Report: Oakland-based jet plagued with hydraulic difficulties

Posted: Thursday, April 27, 2000

OAKLAND, Calif. (AP) -- An Alaska Airlines jet found to have incomplete maintenance records reported hydraulic problems on four separate flights, in some cases forcing passengers to evacuate, according to Federal Aviation Administration records obtained by the San Francisco Chronicle.

In three 1995 cases, crew members reported identical problems with the hydraulic line to the left engine of the MD-80, tail number N932AS. In each case, mechanics reported replacing the hydraulic line and servicing the hydraulic system, The Chronicle reported Thursday, citing FAA records.

The records also show that mechanics reported fixing a variety of other mechanical problems since the plane was acquired by Alaska in 1985.

The plane's records have come under review after a special FAA inspection of the airline this month found that the aircraft was prematurely cleared for a test flight in Oakland despite unspecified irregularities with its paperwork.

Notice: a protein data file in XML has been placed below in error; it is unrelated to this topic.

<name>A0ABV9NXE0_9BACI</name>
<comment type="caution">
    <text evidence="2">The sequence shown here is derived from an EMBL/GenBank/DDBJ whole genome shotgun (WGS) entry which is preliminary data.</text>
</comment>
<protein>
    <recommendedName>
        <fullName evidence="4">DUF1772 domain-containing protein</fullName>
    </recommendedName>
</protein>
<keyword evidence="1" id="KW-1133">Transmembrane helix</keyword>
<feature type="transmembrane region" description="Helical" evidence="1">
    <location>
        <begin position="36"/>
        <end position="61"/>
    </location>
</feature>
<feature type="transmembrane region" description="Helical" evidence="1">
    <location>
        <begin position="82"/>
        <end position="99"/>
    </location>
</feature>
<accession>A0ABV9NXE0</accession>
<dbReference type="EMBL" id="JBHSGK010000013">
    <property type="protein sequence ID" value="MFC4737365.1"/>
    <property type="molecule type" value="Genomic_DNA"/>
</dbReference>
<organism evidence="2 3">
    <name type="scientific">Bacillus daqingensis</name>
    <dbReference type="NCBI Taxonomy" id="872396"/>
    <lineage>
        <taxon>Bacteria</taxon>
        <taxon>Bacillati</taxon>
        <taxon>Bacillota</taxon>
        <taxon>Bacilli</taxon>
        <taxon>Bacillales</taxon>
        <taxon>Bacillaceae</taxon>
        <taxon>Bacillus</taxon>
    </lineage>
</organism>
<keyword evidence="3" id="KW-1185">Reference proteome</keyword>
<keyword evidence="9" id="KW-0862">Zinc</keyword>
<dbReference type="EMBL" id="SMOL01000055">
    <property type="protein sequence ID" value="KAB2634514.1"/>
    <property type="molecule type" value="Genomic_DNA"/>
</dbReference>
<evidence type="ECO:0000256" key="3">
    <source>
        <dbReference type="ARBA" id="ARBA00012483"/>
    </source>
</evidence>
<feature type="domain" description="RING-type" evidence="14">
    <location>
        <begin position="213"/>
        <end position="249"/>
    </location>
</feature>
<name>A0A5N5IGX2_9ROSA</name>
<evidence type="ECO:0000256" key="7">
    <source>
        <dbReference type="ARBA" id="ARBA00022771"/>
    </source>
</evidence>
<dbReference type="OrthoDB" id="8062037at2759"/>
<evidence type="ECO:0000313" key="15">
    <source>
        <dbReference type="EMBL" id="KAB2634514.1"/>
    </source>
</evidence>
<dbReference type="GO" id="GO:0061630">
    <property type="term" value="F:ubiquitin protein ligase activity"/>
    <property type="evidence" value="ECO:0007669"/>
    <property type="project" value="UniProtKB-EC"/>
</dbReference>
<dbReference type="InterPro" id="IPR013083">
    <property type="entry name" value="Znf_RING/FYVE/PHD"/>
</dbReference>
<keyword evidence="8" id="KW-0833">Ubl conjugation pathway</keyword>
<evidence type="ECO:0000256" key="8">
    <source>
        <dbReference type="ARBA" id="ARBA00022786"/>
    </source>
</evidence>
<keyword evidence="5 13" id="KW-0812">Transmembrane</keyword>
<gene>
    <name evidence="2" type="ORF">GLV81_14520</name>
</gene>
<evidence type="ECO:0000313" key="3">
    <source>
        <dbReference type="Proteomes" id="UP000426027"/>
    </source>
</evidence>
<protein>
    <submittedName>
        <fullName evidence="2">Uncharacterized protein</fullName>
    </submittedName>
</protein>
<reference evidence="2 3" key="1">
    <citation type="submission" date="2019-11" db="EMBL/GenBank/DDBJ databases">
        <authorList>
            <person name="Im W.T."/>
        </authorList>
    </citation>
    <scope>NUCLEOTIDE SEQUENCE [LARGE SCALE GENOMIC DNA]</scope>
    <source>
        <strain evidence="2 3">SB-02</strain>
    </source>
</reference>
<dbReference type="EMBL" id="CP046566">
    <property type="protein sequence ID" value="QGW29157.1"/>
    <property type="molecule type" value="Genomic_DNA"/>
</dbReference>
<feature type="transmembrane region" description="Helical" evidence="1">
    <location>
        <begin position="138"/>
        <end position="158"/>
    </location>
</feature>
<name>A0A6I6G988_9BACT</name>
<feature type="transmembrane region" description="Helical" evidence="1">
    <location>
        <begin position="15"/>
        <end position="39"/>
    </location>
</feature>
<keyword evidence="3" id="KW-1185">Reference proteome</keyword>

The special FAA ''white glove'' audit of the airline, which came in response to the January crash of Alaska Flight 261 off California's southern coast, also found that records for a Boeing 737 in Seattle were missing a required second signature.

The disclosures come as Alaska's maintenance facility in Oakland remains under investigation by a federal grand jury over allegations that mechanics there falsified records. Since 1998, FBI agents have seized records for 11 MD-80s that have been serviced at the hangar.

The plane remains in service, as well as the 11 MD-80s for which records are under grand jury review.

Alaska spokesman Greg Witter said that all of the carrier's 89 planes are safe, even as the airline, in response to the audit, continues to inspect the records of most of its fleet.

''We believe we have the finest mechanics in the industry who maintain our fleet in tiptop condition,'' Witter said.

Records for the Flight 261 jet were not under grand jury review. But the crash, which killed all 88 people on board, remains under investigation by the National Transportation Safety Board, the FBI and the Department of Transportation's inspector general.

The probe has focused on the possible failure of the jackscrew, a key part of the plane's horizontal stabilizer. FAA records show the horizontal stabilizer was the subject of a repair on the plane in November 1998. Corrosion was found on part of the stabilizer, and the part was replaced, records show.



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